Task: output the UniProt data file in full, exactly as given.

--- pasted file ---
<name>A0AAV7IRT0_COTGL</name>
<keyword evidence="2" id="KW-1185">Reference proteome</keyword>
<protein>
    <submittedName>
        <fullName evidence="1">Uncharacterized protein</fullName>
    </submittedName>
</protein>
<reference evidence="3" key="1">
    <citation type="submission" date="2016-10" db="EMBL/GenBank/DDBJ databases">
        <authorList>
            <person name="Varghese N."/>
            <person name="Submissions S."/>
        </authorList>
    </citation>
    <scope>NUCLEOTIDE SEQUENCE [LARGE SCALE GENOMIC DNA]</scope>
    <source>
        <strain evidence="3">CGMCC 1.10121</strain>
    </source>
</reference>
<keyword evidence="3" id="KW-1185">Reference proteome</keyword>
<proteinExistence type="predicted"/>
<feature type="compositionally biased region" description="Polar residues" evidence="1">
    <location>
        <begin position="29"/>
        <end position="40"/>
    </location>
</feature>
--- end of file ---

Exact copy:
<name>A0AAV7IRT0_COTGL</name>
<keyword evidence="2" id="KW-1185">Reference proteome</keyword>
<protein>
    <submittedName>
        <fullName evidence="1">Uncharacterized protein</fullName>
    </submittedName>
</protein>
<reference evidence="3" key="1">
    <citation type="submission" date="2016-10" db="EMBL/GenBank/DDBJ databases">
        <authorList>
            <person name="Varghese N."/>
            <person name="Submissions S."/>
        </authorList>
    </citation>
    <scope>NUCLEOTIDE SEQUENCE [LARGE SCALE GENOMIC DNA]</scope>
    <source>
        <strain evidence="3">CGMCC 1.10121</strain>
    </source>
</reference>
<keyword evidence="3" id="KW-1185">Reference proteome</keyword>
<proteinExistence type="predicted"/>
<feature type="compositionally biased region" description="Polar residues" evidence="1">
    <location>
        <begin position="29"/>
        <end position="40"/>
    </location>
</feature>